″Is Hamlet really such a difficult part to get right?″ asks Lynne Truss in The Listener magazine. ″The answer seems to be that, on the contrary, it is awfully hard to get it wrong, since any interpretation seems to be valid.″
In recent years Londoners have been treated to Roger Rees’ dry, intensely cerebral Hamlet at the Royal Shakespeare Company; Peter Stormare’s manic, military Hamlet for Ingmar Bergman; and now Daniel Day-Lewis’ highly emotional and impetuous Hamlet at the National.
Richard Eyre’s production continues the National’s tradition of doing a ″Hamlet″ near the start of each artistic director’s tenure. Day-Lewis, best known for the films ″The Unbearable Lightness of Being,″ ″My Beautiful Laundrette″ and ″A Room With a View,″ has inherited a part played in 1963 by Peter O’Toole and in 1976 by Albert Finney.
Also on show are Iris Murdoch’s ″The Black Prince,″ adapted from her 1973 novel, and the revival of Anton Chekhov’s 1887 ″Ivanov,″ with Alan Bates as a penniless landowner who sees himself as a failed Hamlet figure.
Murdoch, 69, first encountered Hamlet as a school text when she was 15. She ″an insane passion″ for the work, similar to that of Bradley Pearson, the sardonic tax inspector of ″The Black Prince″ who comes alive when thinking or speaking of Hamlet.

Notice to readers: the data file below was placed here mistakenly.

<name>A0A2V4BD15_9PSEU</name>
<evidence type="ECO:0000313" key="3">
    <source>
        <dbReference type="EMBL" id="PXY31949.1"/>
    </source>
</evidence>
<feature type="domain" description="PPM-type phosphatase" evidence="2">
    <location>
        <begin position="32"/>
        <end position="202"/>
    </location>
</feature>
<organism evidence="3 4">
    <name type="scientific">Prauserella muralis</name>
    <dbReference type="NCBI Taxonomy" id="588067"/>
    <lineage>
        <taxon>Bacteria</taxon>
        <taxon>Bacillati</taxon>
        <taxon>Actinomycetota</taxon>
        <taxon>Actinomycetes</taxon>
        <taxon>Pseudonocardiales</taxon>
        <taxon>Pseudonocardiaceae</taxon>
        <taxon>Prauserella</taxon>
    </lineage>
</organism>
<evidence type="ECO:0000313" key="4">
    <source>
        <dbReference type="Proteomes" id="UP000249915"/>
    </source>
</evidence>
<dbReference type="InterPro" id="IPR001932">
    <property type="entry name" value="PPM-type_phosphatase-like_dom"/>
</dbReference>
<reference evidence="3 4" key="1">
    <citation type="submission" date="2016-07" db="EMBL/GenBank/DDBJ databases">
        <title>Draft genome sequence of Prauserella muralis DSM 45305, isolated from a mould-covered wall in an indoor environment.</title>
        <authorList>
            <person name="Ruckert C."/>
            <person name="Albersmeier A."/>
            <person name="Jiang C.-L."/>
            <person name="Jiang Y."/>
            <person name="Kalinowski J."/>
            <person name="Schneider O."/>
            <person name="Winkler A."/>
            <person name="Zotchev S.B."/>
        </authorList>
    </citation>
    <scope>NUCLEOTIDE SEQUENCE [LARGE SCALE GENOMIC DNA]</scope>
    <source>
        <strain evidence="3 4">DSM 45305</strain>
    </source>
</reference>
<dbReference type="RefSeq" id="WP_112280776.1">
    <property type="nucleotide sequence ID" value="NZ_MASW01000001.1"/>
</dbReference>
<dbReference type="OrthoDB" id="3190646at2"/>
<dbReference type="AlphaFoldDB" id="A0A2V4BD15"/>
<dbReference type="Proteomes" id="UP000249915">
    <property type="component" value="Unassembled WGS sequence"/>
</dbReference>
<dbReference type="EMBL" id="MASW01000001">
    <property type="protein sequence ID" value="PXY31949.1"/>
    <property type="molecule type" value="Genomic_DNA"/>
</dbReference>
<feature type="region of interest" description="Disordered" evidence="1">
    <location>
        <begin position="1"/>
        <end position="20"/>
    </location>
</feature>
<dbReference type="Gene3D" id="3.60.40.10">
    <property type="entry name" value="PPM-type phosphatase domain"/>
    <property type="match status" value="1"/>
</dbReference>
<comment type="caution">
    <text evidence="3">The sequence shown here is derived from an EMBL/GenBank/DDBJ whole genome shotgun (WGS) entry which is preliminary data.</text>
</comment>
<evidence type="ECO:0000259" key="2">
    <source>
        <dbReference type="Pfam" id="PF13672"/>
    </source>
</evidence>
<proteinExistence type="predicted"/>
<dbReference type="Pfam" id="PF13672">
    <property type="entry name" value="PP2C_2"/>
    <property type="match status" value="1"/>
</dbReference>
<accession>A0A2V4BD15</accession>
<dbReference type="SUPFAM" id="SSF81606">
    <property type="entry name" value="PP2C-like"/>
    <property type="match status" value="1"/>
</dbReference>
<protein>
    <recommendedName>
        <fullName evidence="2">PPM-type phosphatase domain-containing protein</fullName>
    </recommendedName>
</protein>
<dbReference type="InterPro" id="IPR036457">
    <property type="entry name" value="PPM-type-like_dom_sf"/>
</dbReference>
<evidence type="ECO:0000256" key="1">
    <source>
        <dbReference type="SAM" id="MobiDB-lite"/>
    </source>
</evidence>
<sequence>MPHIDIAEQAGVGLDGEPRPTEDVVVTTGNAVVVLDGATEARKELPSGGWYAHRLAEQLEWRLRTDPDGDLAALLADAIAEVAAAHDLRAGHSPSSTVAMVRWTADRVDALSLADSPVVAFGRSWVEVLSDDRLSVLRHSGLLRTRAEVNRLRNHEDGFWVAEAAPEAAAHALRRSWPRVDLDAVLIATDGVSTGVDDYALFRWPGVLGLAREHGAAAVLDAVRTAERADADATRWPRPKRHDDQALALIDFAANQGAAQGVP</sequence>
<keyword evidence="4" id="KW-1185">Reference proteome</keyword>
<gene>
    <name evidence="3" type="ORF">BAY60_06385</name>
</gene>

″I became absolutely entranced by it and by Shakespeare generally,″ she recalled in an interview. ″He’s very good on politics and power ... a great source of inspiration to novelists.″
From Garrick and Henry Irving through John Barrymore, Olivier and John Gielgud to today’s acting generation, Hamlet remains the hurdle every classical actor must overcome to attain true celebrity. And they rarely agree on whether Hamlet is an easy role or a difficult one.
″It’s quite easy, because it’s such an accommodating part which adapts itself to the personality of the actor,″ argues Michael Pennington, who played the role in 1980 at Stratford.
But Mark Rylance, who plays ″Hamlet″ in the Royal Shakespeare Company’s current Stratford production, disagrees.
″I find it utterly enigmatic; as soon as one locates the role, it changes,″ the 29-year-old actor said in an interview. ″The challenge is to bring your own jumble of brain cells to the feminine and masculine qualities which are in conflict in the part. ... A lot of people cop out of that.″
Eyre, 46, first directed ″Hamlet″ in an acclaimed London production in 1980, then returned to the play intrigued by its elasticity.
″I came more and more to see the play as an archetype of growing up, the model for a whole genre of storytelling which has taken over the novel and films, too,″ he said.
″It’s about a man trying to accommodate, to come to terms with, a completely alien political and social world. When he starts off, Hamlet is Everyman, but for the fact that he’s a prince.
″This panders to our various fantasy aspirations while at the same time it concurs with our sense of not wanting to grow up, not wanting to be absorbed by an essentially alien world of Realpolitik.″